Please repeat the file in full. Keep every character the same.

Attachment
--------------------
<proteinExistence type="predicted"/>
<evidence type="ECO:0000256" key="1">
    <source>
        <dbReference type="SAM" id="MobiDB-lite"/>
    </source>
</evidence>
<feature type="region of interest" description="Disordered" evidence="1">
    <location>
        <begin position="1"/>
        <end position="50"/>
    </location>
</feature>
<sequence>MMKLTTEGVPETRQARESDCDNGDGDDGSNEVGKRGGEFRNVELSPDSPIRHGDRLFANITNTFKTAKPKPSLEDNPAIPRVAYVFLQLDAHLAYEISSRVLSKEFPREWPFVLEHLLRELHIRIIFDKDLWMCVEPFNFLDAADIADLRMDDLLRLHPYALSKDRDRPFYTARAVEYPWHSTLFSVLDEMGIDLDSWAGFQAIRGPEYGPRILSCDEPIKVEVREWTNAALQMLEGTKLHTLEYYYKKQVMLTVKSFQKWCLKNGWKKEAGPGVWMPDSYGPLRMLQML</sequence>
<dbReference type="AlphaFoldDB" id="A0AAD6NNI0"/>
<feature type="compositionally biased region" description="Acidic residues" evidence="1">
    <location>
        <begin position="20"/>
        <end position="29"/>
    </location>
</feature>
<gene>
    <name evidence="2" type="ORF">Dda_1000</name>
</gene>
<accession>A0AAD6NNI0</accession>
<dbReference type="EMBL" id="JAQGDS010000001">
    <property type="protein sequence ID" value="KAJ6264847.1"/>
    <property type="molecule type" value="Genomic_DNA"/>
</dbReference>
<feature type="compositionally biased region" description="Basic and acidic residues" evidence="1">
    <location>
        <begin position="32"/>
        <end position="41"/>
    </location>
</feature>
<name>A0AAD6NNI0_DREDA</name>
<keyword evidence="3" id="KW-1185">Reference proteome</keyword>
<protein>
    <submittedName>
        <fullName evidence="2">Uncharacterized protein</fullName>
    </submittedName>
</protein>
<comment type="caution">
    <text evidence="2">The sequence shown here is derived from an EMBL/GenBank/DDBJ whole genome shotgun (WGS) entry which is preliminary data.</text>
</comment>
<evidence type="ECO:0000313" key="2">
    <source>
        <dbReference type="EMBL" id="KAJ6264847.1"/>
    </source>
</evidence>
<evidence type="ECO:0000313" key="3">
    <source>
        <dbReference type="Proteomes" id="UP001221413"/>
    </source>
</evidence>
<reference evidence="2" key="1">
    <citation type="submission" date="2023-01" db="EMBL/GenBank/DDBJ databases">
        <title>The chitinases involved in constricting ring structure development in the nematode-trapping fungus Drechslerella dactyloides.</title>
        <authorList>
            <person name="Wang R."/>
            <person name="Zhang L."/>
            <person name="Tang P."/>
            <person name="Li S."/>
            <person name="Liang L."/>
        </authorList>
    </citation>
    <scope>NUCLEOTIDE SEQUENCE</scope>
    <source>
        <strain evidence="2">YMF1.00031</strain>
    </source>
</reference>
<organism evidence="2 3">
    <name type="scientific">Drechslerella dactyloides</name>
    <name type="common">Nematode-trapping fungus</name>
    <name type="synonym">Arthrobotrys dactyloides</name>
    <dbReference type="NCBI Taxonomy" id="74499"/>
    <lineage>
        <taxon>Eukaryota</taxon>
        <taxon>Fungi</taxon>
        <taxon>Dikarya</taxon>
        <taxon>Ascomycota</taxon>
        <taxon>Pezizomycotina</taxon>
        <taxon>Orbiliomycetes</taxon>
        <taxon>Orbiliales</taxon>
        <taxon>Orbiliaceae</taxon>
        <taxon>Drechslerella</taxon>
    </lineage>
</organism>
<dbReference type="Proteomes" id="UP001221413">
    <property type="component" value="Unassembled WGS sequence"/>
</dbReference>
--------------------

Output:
<proteinExistence type="predicted"/>
<evidence type="ECO:0000256" key="1">
    <source>
        <dbReference type="SAM" id="MobiDB-lite"/>
    </source>
</evidence>
<feature type="region of interest" description="Disordered" evidence="1">
    <location>
        <begin position="1"/>
        <end position="50"/>
    </location>
</feature>
<sequence>MMKLTTEGVPETRQARESDCDNGDGDDGSNEVGKRGGEFRNVELSPDSPIRHGDRLFANITNTFKTAKPKPSLEDNPAIPRVAYVFLQLDAHLAYEISSRVLSKEFPREWPFVLEHLLRELHIRIIFDKDLWMCVEPFNFLDAADIADLRMDDLLRLHPYALSKDRDRPFYTARAVEYPWHSTLFSVLDEMGIDLDSWAGFQAIRGPEYGPRILSCDEPIKVEVREWTNAALQMLEGTKLHTLEYYYKKQVMLTVKSFQKWCLKNGWKKEAGPGVWMPDSYGPLRMLQML</sequence>
<dbReference type="AlphaFoldDB" id="A0AAD6NNI0"/>
<feature type="compositionally biased region" description="Acidic residues" evidence="1">
    <location>
        <begin position="20"/>
        <end position="29"/>
    </location>
</feature>
<gene>
    <name evidence="2" type="ORF">Dda_1000</name>
</gene>
<accession>A0AAD6NNI0</accession>
<dbReference type="EMBL" id="JAQGDS010000001">
    <property type="protein sequence ID" value="KAJ6264847.1"/>
    <property type="molecule type" value="Genomic_DNA"/>
</dbReference>
<feature type="compositionally biased region" description="Basic and acidic residues" evidence="1">
    <location>
        <begin position="32"/>
        <end position="41"/>
    </location>
</feature>
<name>A0AAD6NNI0_DREDA</name>
<keyword evidence="3" id="KW-1185">Reference proteome</keyword>
<protein>
    <submittedName>
        <fullName evidence="2">Uncharacterized protein</fullName>
    </submittedName>
</protein>
<comment type="caution">
    <text evidence="2">The sequence shown here is derived from an EMBL/GenBank/DDBJ whole genome shotgun (WGS) entry which is preliminary data.</text>
</comment>
<evidence type="ECO:0000313" key="2">
    <source>
        <dbReference type="EMBL" id="KAJ6264847.1"/>
    </source>
</evidence>
<evidence type="ECO:0000313" key="3">
    <source>
        <dbReference type="Proteomes" id="UP001221413"/>
    </source>
</evidence>
<reference evidence="2" key="1">
    <citation type="submission" date="2023-01" db="EMBL/GenBank/DDBJ databases">
        <title>The chitinases involved in constricting ring structure development in the nematode-trapping fungus Drechslerella dactyloides.</title>
        <authorList>
            <person name="Wang R."/>
            <person name="Zhang L."/>
            <person name="Tang P."/>
            <person name="Li S."/>
            <person name="Liang L."/>
        </authorList>
    </citation>
    <scope>NUCLEOTIDE SEQUENCE</scope>
    <source>
        <strain evidence="2">YMF1.00031</strain>
    </source>
</reference>
<organism evidence="2 3">
    <name type="scientific">Drechslerella dactyloides</name>
    <name type="common">Nematode-trapping fungus</name>
    <name type="synonym">Arthrobotrys dactyloides</name>
    <dbReference type="NCBI Taxonomy" id="74499"/>
    <lineage>
        <taxon>Eukaryota</taxon>
        <taxon>Fungi</taxon>
        <taxon>Dikarya</taxon>
        <taxon>Ascomycota</taxon>
        <taxon>Pezizomycotina</taxon>
        <taxon>Orbiliomycetes</taxon>
        <taxon>Orbiliales</taxon>
        <taxon>Orbiliaceae</taxon>
        <taxon>Drechslerella</taxon>
    </lineage>
</organism>
<dbReference type="Proteomes" id="UP001221413">
    <property type="component" value="Unassembled WGS sequence"/>
</dbReference>